Lending rates worry RBZ


Staff Writer

WHILE commercial banks are quick to adjust minimum lending rates (MLR) in line with inflation and changes in other economic fundamentals, deposits have however significantly

lagged behind other interest rates in the economy, discouraging savings, says the Reserve Bank of Zimbabwe (RBZ).


Banks have been increasing their MLRs in tandem with the country’s hyperinflationary environment.


The inflation figure has shot up from about 100% in January this year to 455,6% in September.


Most of the country’s commercial banks are now charging MLRs ranging from 120% to 140%.


“There is, therefore, need for banks to embark on aggressive strategies of mobilising deposits and increasing the pool of national savings so as to ensure a sustainable long-term solution to the problem of cash and liquidity shortages,” the RBZ said in its Weekly Economic Highlights for the period ending October 3.


The bank said while the scrapping of service charges on deposits was a welcome move by some banks, additional deposit mobilisation strategies were however required.


“Making depositing of money the easiest and most convenient transaction in banks also goes a long way in attracting deposits,” the RBZ said.

It said although total deposits in the banking system rose from $15 billion in 1995 to $1 477,3 billion by August this year, the country’s savings ratio, however, fell from 22,5% in 1995 to 455,6% by September. This has significantly eroded the real value of domestic savings, resulting in concomitant declines in investment and economic growth.


The RBZ said more than 60% of total deposits in the banking sector was in the form of demand deposits – for which banks paid little or nothing, by way of interest.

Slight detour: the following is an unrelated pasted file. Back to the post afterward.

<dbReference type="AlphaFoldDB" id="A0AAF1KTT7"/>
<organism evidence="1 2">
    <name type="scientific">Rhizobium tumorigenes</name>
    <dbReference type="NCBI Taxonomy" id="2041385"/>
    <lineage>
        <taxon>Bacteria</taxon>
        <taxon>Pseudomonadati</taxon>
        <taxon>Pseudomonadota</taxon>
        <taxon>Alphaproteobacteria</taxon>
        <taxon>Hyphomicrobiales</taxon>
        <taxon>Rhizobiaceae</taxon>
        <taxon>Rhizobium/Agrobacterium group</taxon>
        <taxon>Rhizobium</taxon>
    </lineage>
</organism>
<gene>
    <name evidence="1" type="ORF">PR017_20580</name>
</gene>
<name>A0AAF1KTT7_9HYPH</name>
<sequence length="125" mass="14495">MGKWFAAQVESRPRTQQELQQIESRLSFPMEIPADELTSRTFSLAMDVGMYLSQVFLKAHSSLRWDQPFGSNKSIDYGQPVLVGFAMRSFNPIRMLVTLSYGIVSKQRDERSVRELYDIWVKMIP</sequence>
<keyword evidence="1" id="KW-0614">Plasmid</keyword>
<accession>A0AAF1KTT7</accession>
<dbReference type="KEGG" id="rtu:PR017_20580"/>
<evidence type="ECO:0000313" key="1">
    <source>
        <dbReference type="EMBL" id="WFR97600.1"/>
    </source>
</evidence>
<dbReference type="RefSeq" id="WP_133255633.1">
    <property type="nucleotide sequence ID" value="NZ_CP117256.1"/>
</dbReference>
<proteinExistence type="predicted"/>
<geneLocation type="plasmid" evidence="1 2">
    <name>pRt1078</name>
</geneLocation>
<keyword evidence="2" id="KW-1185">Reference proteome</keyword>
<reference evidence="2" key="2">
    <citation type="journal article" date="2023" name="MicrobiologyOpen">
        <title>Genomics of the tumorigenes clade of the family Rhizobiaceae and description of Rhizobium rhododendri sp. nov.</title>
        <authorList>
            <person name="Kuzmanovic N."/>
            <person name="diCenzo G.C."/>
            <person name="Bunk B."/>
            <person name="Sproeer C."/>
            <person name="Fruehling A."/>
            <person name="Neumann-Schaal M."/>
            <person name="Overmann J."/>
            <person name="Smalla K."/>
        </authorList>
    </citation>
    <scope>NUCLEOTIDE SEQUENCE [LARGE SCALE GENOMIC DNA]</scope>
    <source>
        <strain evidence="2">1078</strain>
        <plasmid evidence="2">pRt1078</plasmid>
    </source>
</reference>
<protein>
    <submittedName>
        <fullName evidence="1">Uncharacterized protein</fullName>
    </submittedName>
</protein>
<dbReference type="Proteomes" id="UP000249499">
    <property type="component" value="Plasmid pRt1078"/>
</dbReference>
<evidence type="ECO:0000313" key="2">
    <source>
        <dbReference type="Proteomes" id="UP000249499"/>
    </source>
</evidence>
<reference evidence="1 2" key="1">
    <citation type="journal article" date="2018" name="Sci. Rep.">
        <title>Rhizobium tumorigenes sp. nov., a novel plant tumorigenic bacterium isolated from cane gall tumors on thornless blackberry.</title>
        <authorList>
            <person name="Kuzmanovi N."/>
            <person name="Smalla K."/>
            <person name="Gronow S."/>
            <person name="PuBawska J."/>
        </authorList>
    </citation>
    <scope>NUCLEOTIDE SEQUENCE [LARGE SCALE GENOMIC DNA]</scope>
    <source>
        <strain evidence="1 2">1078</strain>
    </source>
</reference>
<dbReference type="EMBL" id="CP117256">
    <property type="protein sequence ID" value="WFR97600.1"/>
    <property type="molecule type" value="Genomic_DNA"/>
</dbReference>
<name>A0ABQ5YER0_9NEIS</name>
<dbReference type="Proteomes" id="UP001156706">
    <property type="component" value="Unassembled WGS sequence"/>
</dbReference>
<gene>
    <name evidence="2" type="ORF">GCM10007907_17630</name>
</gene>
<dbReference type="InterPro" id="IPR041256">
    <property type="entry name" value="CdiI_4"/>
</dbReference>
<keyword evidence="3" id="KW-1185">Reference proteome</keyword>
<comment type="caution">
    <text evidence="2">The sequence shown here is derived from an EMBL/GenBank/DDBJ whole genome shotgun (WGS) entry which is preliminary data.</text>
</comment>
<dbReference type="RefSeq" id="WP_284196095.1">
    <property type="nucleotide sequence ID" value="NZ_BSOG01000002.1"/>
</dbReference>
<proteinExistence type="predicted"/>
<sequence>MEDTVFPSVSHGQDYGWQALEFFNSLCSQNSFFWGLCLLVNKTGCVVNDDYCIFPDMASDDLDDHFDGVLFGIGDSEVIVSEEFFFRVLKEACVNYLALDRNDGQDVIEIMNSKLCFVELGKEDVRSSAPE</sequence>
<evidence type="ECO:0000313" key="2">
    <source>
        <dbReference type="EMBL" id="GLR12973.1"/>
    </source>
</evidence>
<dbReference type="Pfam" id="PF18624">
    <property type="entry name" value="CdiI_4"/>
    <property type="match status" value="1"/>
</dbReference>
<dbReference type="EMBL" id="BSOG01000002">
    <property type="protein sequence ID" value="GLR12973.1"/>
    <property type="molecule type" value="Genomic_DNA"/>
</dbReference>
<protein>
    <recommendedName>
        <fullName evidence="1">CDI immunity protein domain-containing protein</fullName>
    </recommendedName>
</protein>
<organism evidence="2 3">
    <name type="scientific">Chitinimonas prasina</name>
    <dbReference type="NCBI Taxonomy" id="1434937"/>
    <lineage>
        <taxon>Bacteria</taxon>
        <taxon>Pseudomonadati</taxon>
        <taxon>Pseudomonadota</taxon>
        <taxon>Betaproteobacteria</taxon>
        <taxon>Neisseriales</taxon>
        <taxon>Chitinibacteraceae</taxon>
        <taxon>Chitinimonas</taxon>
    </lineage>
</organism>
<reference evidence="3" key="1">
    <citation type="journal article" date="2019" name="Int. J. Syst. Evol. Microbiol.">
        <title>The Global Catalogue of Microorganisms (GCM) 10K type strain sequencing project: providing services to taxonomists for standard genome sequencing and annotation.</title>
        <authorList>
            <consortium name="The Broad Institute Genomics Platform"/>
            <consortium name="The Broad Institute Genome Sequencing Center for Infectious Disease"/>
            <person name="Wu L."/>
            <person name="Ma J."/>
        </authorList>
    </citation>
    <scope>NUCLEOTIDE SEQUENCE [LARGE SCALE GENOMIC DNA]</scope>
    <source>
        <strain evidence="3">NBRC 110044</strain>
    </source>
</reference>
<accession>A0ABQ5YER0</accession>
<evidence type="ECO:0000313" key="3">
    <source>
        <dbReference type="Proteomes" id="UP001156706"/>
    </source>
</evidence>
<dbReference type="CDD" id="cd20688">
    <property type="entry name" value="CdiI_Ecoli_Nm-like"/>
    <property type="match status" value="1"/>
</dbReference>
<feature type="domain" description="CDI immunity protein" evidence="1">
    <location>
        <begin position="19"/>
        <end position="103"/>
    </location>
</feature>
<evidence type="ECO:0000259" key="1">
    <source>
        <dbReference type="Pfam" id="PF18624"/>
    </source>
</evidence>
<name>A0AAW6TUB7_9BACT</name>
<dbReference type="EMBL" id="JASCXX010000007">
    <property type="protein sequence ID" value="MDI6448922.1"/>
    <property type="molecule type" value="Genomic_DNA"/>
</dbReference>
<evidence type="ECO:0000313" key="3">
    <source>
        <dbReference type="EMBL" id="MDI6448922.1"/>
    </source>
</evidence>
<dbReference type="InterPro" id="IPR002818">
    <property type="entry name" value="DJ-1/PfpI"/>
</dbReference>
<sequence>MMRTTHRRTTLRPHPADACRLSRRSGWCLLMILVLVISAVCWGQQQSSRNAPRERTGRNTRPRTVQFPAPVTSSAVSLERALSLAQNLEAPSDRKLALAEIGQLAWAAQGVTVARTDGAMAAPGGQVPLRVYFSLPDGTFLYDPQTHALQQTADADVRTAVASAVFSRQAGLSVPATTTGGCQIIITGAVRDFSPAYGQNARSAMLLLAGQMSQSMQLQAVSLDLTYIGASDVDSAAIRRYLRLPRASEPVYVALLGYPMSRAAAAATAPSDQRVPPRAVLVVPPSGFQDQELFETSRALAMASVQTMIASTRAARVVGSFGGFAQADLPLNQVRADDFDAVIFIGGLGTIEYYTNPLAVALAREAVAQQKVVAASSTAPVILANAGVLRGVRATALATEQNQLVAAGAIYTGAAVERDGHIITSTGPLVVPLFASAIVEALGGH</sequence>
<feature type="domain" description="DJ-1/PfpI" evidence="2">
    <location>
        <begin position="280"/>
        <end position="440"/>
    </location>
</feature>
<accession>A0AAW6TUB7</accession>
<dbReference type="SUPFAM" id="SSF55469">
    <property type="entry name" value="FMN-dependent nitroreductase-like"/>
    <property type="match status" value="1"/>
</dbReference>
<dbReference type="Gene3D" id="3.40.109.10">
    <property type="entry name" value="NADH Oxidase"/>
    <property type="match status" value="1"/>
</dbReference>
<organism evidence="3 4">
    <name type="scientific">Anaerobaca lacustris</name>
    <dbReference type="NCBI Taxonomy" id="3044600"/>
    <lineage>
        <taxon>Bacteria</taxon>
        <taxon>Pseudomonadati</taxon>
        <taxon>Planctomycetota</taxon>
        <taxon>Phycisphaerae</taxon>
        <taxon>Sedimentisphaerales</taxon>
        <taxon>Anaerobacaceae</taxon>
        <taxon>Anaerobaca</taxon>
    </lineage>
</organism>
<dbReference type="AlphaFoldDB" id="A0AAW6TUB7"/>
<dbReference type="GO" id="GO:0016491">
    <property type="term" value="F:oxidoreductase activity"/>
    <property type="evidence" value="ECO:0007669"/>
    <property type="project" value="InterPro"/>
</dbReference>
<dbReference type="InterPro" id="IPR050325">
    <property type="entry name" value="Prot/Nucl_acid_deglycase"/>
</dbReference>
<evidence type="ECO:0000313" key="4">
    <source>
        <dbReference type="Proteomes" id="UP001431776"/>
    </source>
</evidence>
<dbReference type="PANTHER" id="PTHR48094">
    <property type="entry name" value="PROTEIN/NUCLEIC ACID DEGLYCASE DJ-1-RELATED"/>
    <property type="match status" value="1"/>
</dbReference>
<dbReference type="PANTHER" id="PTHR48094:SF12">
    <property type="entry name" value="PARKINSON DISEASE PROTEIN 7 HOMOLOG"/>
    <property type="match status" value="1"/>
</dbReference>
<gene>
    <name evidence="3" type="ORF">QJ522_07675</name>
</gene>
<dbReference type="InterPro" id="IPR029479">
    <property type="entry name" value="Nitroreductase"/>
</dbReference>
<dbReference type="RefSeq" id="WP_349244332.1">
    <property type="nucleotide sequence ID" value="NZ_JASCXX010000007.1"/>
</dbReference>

The interest rates on demand deposits range between 0% and 15% for most banks, and up to 25% for a few others.


The central bank said the mobilisation of savings and time deposits, the major source of funds for meaningful long-term investment, had also remained subdued by the combination of high inflation and low deposit rates.


“Regrettably, short-term deposits, not suitable for long-term investment, have tended to be rewarded more by banks, at the expense of deposits with longer maturities,” the RBZ said.


“Interest rates on 90-day NCDs and other short-term deposits are currently in the region of 90% and 95%, while deposit rates on savings and time deposits range between 8% and 40%.”


The RBZ said the money market was currently experiencing severe liquidity shortages, yet by offering very low deposit rates, banks appeared to be signalling that they did not require funds.


In the past one and a half months daily market shortages have averaged $40 billion, with shortages peaking at $90 billion in the first week of October, the RBZ said.


“In spite of these shortages, banks have resorted to sourcing funds from the inter-bank market, particularly from the central bank, instead of raising deposit rates and mobilising deposits,” the RBZ said.


The intermediary role of financial institutions is to mobilise deposits from the public and channel financial resources to the country’s investors.

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